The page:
I absolutely love this store! First of all, it’s well designed and very modern for a yarn shop. It is run by a mother and daughter team — and you can bet the huge black and white photo mural on the wall, is them knitting together in their younger years. Sweetest thing ever!
Their selection of yarns is beautiful. They offer knitting classes. They serve high tea twice a day, Wednesday through Saturday (I’m sure it’s lovely and had I known I would have gone but alas I was there on Sunday). They support charities with knitting bees the first Tuesday of every month. And they have a loyalty discount program, what every knitter needs with the price of yarn these days. 360 degrees of fabulousness. Bravo!
Mud Australia, 181 Gertrude Street, Fitzroy — hand made porcelain tableware in a range of soft colors and earthen tones. They have recently opened a store in NYC and I highly recommend the largest bowls as the most beautiful pieces in the collection.
Left, 161 Gertrude Street, Fitzroy — still my favorite store in the city with Japanese designers on offer. They always get me with the expensive shoes!
Rose Street Market, 60 Rose Street, Fitzroy — Your typical little artists market tucked away deep in the back streets of Fitzroy. I’m not a huge market fan but that said, there was a guy selling authentic Japanese prints that were very nice. There was a jewelry artist that wasn’t half bad if you like silver crosses, moonstones, and such. My favorite was the hairdresser tucked in the back corner doing mod cuts on locals. And two girls knitting up the cutest little ugly dolls ever. So there were a few things to be had if you were in the market for them. On a sunny day, it’s a nice little stroll.
Johnston Street between Smith & Gertrude Streets in Fitzroy has a great selection of furniture shops including Mark Tuckey (231), Tait Outdoor (176), Guy Matthews Industrial (154) and more . . .
Zambesi, 167 Flinders Lane, CBD — this New Zealand based clothing store is most impressive with avant-garde but wearable fashions for both men and women.
Country Road, 260 Collins Street, CBD — For years, I’ve been curious about the much touted homewares department here and finally, I got to take a look. Similar in style to a Crate & Barrel, I could easily have bought basic white dishes with the perfect amount of style or great looking picture frames. Nearly every young girl I saw in an airport was sporting a Country Road canvas duffle bag that seems to come in a million different patterns and had I not already bought a canvas tote this trip, I surely would have picked one up.
Haigh’s Chocolates, Block Arcade 282 Collins Street, CBD — the Rolls Royce of chocolate stores with lines out the door on a Saturday close to Easter. But beware, prices are nearly as high as a car and you can easily be at $100 before you know it for just a few goodies. Although they do donate a portion of sales on many of their items to charity and give you an ample sample with every purchase which takes the sting out a bit.
see and do:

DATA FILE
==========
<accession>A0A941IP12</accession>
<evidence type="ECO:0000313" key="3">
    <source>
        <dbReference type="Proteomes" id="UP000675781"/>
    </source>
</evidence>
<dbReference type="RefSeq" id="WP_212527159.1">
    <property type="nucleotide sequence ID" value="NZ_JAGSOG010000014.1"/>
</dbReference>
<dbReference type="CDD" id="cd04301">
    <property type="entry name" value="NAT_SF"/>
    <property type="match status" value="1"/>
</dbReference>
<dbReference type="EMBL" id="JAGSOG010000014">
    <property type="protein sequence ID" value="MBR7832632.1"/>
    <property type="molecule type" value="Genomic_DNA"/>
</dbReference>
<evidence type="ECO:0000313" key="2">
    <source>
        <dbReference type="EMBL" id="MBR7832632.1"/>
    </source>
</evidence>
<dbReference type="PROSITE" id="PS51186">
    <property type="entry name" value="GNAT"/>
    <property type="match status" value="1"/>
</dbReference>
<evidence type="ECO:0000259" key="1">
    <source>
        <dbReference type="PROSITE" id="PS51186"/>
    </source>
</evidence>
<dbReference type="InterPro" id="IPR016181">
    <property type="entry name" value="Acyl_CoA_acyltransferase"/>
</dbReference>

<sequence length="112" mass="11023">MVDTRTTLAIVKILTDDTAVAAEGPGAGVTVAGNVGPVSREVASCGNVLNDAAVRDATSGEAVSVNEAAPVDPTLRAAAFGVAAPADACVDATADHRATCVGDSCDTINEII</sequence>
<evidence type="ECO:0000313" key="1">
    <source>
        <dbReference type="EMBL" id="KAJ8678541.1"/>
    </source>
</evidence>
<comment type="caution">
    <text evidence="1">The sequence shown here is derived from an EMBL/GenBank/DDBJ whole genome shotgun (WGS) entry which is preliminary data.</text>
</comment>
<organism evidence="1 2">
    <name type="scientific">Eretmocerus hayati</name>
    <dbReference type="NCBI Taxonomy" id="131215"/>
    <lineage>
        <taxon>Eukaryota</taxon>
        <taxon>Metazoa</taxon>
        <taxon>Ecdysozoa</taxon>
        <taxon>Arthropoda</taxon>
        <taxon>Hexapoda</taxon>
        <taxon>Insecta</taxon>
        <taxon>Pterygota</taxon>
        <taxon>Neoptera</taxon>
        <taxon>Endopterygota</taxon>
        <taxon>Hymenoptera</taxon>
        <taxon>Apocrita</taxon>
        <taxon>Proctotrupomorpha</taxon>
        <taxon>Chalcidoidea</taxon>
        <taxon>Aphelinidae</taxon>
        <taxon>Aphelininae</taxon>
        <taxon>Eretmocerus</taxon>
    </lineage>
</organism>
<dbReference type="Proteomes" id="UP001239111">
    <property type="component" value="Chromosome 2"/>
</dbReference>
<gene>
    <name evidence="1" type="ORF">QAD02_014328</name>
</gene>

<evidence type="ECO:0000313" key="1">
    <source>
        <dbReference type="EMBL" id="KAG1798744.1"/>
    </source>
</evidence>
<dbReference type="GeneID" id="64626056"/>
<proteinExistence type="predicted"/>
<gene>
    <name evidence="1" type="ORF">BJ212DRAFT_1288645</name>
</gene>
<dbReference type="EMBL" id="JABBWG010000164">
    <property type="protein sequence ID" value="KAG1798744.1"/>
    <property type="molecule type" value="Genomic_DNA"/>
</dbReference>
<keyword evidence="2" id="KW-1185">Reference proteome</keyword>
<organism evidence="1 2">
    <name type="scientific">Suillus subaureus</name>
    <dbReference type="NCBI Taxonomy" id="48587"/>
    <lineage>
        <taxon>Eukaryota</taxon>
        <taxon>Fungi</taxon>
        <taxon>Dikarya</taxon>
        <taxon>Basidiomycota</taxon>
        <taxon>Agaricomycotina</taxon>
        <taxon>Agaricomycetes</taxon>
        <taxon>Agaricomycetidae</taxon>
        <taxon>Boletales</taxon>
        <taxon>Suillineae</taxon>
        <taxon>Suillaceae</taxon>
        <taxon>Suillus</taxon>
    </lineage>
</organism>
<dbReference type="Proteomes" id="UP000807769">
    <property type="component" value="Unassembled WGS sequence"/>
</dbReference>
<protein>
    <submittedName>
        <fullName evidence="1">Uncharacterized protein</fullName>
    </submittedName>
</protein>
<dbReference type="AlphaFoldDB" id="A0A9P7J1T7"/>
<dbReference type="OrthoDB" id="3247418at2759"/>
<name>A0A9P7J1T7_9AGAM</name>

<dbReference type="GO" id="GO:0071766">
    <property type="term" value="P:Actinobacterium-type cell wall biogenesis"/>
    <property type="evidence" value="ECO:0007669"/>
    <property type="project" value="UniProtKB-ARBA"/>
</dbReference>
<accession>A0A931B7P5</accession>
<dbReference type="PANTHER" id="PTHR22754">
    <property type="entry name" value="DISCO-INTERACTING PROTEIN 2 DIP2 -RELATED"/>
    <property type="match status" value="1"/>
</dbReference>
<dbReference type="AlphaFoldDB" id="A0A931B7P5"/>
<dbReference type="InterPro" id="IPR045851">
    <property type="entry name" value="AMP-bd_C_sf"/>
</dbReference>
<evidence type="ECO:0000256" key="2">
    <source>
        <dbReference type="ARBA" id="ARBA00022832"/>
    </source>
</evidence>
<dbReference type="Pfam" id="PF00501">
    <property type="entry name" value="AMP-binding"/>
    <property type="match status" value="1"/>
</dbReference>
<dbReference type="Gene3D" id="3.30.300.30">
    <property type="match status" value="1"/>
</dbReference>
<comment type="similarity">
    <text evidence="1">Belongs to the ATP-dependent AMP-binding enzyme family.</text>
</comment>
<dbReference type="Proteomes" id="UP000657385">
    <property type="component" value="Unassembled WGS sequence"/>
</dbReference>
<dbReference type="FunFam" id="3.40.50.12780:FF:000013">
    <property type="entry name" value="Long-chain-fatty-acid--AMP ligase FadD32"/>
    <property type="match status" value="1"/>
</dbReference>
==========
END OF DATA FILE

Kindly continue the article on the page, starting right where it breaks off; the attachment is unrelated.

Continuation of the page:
Center for Contemporary Photography, 404 George Street, FitzroyI can’t say there was the best show on when we stopped into this gallery but the building itself was lovely — a beautiful space to view photography, and the gift shop is a small treasure. I loved this part of the neighborhood with a couple of corner cafes on otherwise quiet streets. Really glad we stopped in. Small donation requested.
Walk to Art — this 2.5 hour Friday afternoon tour was by far the highlight of my time in Melbourne this year and easily the best $78 I’ve ever spent. Not only did this art tour by Bernie Alibrando highlight the street art in and around the Central Business District but she took us to unusual and mainstream galleries, pointed out and visited amazing little shops, restaurants and bars and ignited my passion for this city in a whole new way. Melbourne is a city where you have to work hard to find all the hidden gems down alleyways, in old buildings, on rooftops — and Bernie is a living, breathing, shortcut to the best of the best.
With just two of us on the tour it was intimate and we covered a lot of ground in a short time. As the art scene changes, so do the offerings on tour. My favorites this time around: A series of old mailboxes that double as a gallery (Gallery 141, 141 Flinders Lane); another tiny gallery of sorts at Melbourne’s smallest bar (Trink Tank at Bar Amercano, 20 Presgrave Pl. ), and the entire Nicholas Building (37 Swanston Street) that had the most amazing light filled spaces not to mention cool galleries and shops.
Each Walk to Art tour starts and ends at a different restaurant for a coffee and some wine, respectively. Bernie mixes it up and chooses places that are new and happening and always off the beaten track. We began at the unsigned yet modern stand out, Bar Ampère (16 Russel Place), a charming restaurant down an alleyway I probably never would have happened down otherwise. It was next to the most beautifully curated artisan jewelry shop and across from our first piece of street art. Keep your eyes open in Melbourne because art is all around you — look up, look down, look around the corner or down an alley, but rarely is it in plain sight.
Aussie Rules Football, Etihad Stadium, Docklands — my first date with my Australian boyfriend back when I was an exchange student Down Under years ago, was to watch him play in an Aussie Rules Football game. I haven’t seen a game since . . . until now. It’s a very fast & complicated game that locals seem to love — indeed watching how into it everyone gets was secretly kind of fun. But I think I can wait another 30 years before going to another game if that’s OK.